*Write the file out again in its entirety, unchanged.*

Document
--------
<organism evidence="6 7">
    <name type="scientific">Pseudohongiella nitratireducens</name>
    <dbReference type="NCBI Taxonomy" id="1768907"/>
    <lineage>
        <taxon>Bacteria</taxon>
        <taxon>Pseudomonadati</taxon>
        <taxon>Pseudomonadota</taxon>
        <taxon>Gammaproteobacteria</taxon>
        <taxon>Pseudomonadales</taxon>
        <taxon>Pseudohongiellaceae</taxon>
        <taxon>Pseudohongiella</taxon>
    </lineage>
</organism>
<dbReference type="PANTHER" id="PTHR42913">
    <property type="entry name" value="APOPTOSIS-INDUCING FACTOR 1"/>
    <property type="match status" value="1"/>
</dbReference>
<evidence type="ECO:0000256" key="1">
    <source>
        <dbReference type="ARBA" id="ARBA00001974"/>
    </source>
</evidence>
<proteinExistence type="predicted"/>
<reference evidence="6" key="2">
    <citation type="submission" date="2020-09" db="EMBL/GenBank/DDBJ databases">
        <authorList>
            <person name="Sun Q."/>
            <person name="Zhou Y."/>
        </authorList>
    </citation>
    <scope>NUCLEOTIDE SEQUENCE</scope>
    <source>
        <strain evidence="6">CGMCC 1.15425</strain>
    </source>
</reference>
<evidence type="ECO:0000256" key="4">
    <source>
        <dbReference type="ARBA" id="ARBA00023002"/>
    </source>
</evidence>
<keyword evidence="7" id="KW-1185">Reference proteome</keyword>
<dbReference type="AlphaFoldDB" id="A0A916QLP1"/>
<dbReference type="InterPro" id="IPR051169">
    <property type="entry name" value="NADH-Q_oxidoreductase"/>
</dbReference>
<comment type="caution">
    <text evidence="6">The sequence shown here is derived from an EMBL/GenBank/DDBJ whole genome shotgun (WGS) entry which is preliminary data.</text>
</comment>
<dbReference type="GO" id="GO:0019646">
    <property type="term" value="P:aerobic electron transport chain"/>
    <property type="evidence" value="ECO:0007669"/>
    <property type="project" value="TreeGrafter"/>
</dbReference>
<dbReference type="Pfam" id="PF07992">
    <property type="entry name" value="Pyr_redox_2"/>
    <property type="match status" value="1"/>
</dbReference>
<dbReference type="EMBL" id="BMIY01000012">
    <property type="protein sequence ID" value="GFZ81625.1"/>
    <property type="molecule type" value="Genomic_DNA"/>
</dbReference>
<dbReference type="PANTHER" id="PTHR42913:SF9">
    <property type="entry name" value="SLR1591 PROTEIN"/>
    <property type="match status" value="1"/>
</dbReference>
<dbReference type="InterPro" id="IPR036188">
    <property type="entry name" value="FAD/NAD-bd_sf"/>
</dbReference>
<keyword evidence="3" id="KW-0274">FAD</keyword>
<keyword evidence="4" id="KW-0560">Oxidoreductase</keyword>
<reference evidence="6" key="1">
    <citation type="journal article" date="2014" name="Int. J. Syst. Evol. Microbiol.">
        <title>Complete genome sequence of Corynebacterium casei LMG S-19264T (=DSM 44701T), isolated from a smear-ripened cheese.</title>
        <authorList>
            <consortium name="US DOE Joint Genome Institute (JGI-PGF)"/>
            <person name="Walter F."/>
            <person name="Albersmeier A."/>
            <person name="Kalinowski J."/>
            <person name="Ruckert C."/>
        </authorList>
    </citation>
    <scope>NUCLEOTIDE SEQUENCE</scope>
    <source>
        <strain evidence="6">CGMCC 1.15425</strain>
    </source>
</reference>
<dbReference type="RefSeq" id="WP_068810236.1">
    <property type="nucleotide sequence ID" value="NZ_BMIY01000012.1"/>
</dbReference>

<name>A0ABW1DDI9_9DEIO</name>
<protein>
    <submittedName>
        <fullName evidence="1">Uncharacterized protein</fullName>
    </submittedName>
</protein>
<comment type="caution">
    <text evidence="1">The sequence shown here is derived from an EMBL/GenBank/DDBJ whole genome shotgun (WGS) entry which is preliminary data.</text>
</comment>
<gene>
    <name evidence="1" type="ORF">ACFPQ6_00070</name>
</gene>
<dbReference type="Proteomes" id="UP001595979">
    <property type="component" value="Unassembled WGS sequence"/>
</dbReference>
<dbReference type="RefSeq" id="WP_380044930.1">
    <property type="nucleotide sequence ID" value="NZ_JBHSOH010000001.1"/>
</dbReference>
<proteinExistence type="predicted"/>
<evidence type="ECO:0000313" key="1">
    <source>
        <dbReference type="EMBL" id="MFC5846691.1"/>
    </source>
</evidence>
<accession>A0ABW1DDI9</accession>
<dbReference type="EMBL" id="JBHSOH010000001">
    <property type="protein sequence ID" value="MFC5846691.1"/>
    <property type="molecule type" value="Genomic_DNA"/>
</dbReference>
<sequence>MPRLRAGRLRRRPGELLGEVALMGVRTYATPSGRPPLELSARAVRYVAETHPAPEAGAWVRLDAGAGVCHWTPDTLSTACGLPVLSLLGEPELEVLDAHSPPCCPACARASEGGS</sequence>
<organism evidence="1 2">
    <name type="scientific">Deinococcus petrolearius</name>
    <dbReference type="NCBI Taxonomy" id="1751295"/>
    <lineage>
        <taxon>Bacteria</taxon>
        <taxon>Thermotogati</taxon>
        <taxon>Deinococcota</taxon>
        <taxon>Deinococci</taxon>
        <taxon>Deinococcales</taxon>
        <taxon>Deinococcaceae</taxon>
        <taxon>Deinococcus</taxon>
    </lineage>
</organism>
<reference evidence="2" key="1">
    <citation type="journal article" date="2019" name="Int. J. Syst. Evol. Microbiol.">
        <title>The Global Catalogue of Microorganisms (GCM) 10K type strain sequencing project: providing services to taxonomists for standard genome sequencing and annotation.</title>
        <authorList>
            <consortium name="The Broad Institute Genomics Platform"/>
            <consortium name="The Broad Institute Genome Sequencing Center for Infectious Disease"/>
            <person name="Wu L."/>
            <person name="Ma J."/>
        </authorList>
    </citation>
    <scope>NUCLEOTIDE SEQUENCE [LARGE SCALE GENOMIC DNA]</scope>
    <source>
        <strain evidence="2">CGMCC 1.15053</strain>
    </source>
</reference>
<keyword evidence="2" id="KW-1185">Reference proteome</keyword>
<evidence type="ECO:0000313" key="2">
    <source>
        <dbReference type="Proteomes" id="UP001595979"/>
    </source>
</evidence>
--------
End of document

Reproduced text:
<organism evidence="6 7">
    <name type="scientific">Pseudohongiella nitratireducens</name>
    <dbReference type="NCBI Taxonomy" id="1768907"/>
    <lineage>
        <taxon>Bacteria</taxon>
        <taxon>Pseudomonadati</taxon>
        <taxon>Pseudomonadota</taxon>
        <taxon>Gammaproteobacteria</taxon>
        <taxon>Pseudomonadales</taxon>
        <taxon>Pseudohongiellaceae</taxon>
        <taxon>Pseudohongiella</taxon>
    </lineage>
</organism>
<dbReference type="PANTHER" id="PTHR42913">
    <property type="entry name" value="APOPTOSIS-INDUCING FACTOR 1"/>
    <property type="match status" value="1"/>
</dbReference>
<evidence type="ECO:0000256" key="1">
    <source>
        <dbReference type="ARBA" id="ARBA00001974"/>
    </source>
</evidence>
<proteinExistence type="predicted"/>
<reference evidence="6" key="2">
    <citation type="submission" date="2020-09" db="EMBL/GenBank/DDBJ databases">
        <authorList>
            <person name="Sun Q."/>
            <person name="Zhou Y."/>
        </authorList>
    </citation>
    <scope>NUCLEOTIDE SEQUENCE</scope>
    <source>
        <strain evidence="6">CGMCC 1.15425</strain>
    </source>
</reference>
<evidence type="ECO:0000256" key="4">
    <source>
        <dbReference type="ARBA" id="ARBA00023002"/>
    </source>
</evidence>
<keyword evidence="7" id="KW-1185">Reference proteome</keyword>
<dbReference type="AlphaFoldDB" id="A0A916QLP1"/>
<dbReference type="InterPro" id="IPR051169">
    <property type="entry name" value="NADH-Q_oxidoreductase"/>
</dbReference>
<comment type="caution">
    <text evidence="6">The sequence shown here is derived from an EMBL/GenBank/DDBJ whole genome shotgun (WGS) entry which is preliminary data.</text>
</comment>
<dbReference type="GO" id="GO:0019646">
    <property type="term" value="P:aerobic electron transport chain"/>
    <property type="evidence" value="ECO:0007669"/>
    <property type="project" value="TreeGrafter"/>
</dbReference>
<dbReference type="Pfam" id="PF07992">
    <property type="entry name" value="Pyr_redox_2"/>
    <property type="match status" value="1"/>
</dbReference>
<dbReference type="EMBL" id="BMIY01000012">
    <property type="protein sequence ID" value="GFZ81625.1"/>
    <property type="molecule type" value="Genomic_DNA"/>
</dbReference>
<dbReference type="PANTHER" id="PTHR42913:SF9">
    <property type="entry name" value="SLR1591 PROTEIN"/>
    <property type="match status" value="1"/>
</dbReference>
<dbReference type="InterPro" id="IPR036188">
    <property type="entry name" value="FAD/NAD-bd_sf"/>
</dbReference>
<keyword evidence="3" id="KW-0274">FAD</keyword>
<keyword evidence="4" id="KW-0560">Oxidoreductase</keyword>
<reference evidence="6" key="1">
    <citation type="journal article" date="2014" name="Int. J. Syst. Evol. Microbiol.">
        <title>Complete genome sequence of Corynebacterium casei LMG S-19264T (=DSM 44701T), isolated from a smear-ripened cheese.</title>
        <authorList>
            <consortium name="US DOE Joint Genome Institute (JGI-PGF)"/>
            <person name="Walter F."/>
            <person name="Albersmeier A."/>
            <person name="Kalinowski J."/>
            <person name="Ruckert C."/>
        </authorList>
    </citation>
    <scope>NUCLEOTIDE SEQUENCE</scope>
    <source>
        <strain evidence="6">CGMCC 1.15425</strain>
    </source>
</reference>
<dbReference type="RefSeq" id="WP_068810236.1">
    <property type="nucleotide sequence ID" value="NZ_BMIY01000012.1"/>
</dbReference>

<name>A0ABW1DDI9_9DEIO</name>
<protein>
    <submittedName>
        <fullName evidence="1">Uncharacterized protein</fullName>
    </submittedName>
</protein>
<comment type="caution">
    <text evidence="1">The sequence shown here is derived from an EMBL/GenBank/DDBJ whole genome shotgun (WGS) entry which is preliminary data.</text>
</comment>
<gene>
    <name evidence="1" type="ORF">ACFPQ6_00070</name>
</gene>
<dbReference type="Proteomes" id="UP001595979">
    <property type="component" value="Unassembled WGS sequence"/>
</dbReference>
<dbReference type="RefSeq" id="WP_380044930.1">
    <property type="nucleotide sequence ID" value="NZ_JBHSOH010000001.1"/>
</dbReference>
<proteinExistence type="predicted"/>
<evidence type="ECO:0000313" key="1">
    <source>
        <dbReference type="EMBL" id="MFC5846691.1"/>
    </source>
</evidence>
<accession>A0ABW1DDI9</accession>
<dbReference type="EMBL" id="JBHSOH010000001">
    <property type="protein sequence ID" value="MFC5846691.1"/>
    <property type="molecule type" value="Genomic_DNA"/>
</dbReference>
<sequence>MPRLRAGRLRRRPGELLGEVALMGVRTYATPSGRPPLELSARAVRYVAETHPAPEAGAWVRLDAGAGVCHWTPDTLSTACGLPVLSLLGEPELEVLDAHSPPCCPACARASEGGS</sequence>
<organism evidence="1 2">
    <name type="scientific">Deinococcus petrolearius</name>
    <dbReference type="NCBI Taxonomy" id="1751295"/>
    <lineage>
        <taxon>Bacteria</taxon>
        <taxon>Thermotogati</taxon>
        <taxon>Deinococcota</taxon>
        <taxon>Deinococci</taxon>
        <taxon>Deinococcales</taxon>
        <taxon>Deinococcaceae</taxon>
        <taxon>Deinococcus</taxon>
    </lineage>
</organism>
<reference evidence="2" key="1">
    <citation type="journal article" date="2019" name="Int. J. Syst. Evol. Microbiol.">
        <title>The Global Catalogue of Microorganisms (GCM) 10K type strain sequencing project: providing services to taxonomists for standard genome sequencing and annotation.</title>
        <authorList>
            <consortium name="The Broad Institute Genomics Platform"/>
            <consortium name="The Broad Institute Genome Sequencing Center for Infectious Disease"/>
            <person name="Wu L."/>
            <person name="Ma J."/>
        </authorList>
    </citation>
    <scope>NUCLEOTIDE SEQUENCE [LARGE SCALE GENOMIC DNA]</scope>
    <source>
        <strain evidence="2">CGMCC 1.15053</strain>
    </source>
</reference>
<keyword evidence="2" id="KW-1185">Reference proteome</keyword>
<evidence type="ECO:0000313" key="2">
    <source>
        <dbReference type="Proteomes" id="UP001595979"/>
    </source>
</evidence>